Calls in Parliament for the new Trade Bill to impose a human rights threshold to protect those – like Uighurs – subjected to human rights violations. And a call to take national resilience and over dependence on trade with regimes controlled by violators.
2.55 pm Tuesday 8th September 2020
My Lords, the House has heard a thoughtful and exemplary maiden speech from the right reverend Prelate the Bishop of Blackburn. …. On the basis of today’s curtain-raising maiden speech, those are contributions to which we will look forward with great anticipation.
I want to talk briefly about national resilience and our human rights obligations in future trade deals. Following exchanges and a meeting with the noble Lord, Lord Grimstone, whom I also congratulate on his maiden speech today, I gave him the Henry Jackson Society report Breaking the China Supply Chain. That report finds that in 229 separate categories of goods, the UK is strategically dependent upon China for our supplies. Equally troubling is that 57 of these categories involve critical national infrastructure, including computers, technology, telephones, antibiotics, painkillers such as aspirin, anti-viral medicines, PPE and industrial chemicals. It recommends that we conduct a national review of the industries dependent on China; make reducing dependency on China—and, indeed, other human-rights-abusing states—an aim of new trade deals; and campaign for the withdrawal of China’s “developing nation” status at the WTO. We must move the United Kingdom away from a position in which its economic dependency can be weaponised to discourage the UK from championing human rights or the rules-based order, which the Minister referred to in his speech.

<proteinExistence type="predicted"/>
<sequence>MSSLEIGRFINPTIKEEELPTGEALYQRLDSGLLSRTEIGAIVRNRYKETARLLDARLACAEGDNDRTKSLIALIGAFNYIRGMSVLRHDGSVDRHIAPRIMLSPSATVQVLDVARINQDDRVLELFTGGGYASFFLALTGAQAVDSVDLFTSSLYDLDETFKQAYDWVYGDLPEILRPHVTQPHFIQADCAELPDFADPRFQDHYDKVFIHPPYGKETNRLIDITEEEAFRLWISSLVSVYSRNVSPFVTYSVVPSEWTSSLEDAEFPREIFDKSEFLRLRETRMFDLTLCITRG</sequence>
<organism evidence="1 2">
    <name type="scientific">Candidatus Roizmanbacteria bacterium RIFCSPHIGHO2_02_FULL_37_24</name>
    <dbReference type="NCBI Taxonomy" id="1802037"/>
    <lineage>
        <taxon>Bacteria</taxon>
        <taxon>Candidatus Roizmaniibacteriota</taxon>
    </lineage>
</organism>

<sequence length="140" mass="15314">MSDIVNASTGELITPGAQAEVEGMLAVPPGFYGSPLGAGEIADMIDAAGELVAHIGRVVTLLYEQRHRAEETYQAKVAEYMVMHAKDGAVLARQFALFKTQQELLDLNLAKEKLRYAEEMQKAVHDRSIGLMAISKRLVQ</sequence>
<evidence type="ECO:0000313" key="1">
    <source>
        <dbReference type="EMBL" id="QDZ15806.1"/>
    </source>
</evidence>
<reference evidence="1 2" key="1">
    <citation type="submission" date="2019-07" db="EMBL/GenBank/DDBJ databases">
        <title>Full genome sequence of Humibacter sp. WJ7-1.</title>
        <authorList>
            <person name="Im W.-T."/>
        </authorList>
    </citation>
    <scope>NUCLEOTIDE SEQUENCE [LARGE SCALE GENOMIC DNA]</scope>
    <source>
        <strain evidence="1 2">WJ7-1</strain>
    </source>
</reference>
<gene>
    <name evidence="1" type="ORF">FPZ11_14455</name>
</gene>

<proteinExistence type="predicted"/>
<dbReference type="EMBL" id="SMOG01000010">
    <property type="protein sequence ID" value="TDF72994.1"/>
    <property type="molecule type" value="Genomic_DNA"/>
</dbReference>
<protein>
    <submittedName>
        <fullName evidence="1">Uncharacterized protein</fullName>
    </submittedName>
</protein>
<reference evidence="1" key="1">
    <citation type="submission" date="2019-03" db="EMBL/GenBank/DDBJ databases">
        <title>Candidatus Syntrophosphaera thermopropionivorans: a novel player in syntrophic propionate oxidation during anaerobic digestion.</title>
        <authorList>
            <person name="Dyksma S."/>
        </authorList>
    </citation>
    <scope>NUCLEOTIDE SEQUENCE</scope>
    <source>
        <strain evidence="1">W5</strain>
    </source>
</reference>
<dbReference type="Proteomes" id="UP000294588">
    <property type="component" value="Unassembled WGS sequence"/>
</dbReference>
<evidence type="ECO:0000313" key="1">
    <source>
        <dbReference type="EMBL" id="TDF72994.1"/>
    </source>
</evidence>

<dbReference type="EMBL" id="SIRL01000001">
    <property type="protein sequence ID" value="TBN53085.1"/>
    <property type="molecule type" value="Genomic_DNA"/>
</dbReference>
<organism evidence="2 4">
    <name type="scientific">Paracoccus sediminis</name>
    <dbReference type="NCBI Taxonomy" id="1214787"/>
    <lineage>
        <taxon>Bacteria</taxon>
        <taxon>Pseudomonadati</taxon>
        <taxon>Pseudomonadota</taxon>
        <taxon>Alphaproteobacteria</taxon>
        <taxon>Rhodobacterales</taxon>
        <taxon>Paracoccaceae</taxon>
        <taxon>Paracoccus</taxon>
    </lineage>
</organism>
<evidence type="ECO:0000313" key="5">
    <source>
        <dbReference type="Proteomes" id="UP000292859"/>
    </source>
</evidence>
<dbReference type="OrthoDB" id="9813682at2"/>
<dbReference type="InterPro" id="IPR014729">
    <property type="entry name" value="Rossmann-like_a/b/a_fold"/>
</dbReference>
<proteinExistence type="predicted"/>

Concerns, and the need for concerted action by liberal democracies, have only grown stronger following the way in which the Chinese Communist Party has tried to deploy economic coercion against Australia following its calls for an inquiry into the origins of Covid-19. What is the Minister’s view about a comprehensive review of national resilience? And what of human rights? In 2015, the UK enacted the Modern Slavery Act; yet over recent months, we have seen reports suggesting that many UK-based and UK trading brands are benefiting from the forced labour of Uighur Muslim communities in China. A recent report by the Australian Strategic Policy Institute estimates that some 80,000 Uighurs are working in factories in the supply chains of at least 82 well-known global brands in the technology, clothing and automotive sectors, including Apple, BMW, Gap, Huawei, Nike, Samsung, Sony and Volkswagen. Some of the same companies also turn a blind eye to the use of child labour in lethal conditions in Congolese mines.
Cross-departmental action is needed. If the Bill were amended to incorporate concerns about egregious violations of human rights—something I know is close to the heart of the Opposition Front-Bench spokesman—as I suggested in a letter to the noble Lord and to Ministers involved with telecommunications Bills, it would address the matters raised by Members of both Houses; not least by those who, like the noble Lord, Lord Stevenson, supported my amendment to the Telecommunications Infrastructure (Leasehold Property) Bill. I hope we will return to these questions at a later stage of the Bill.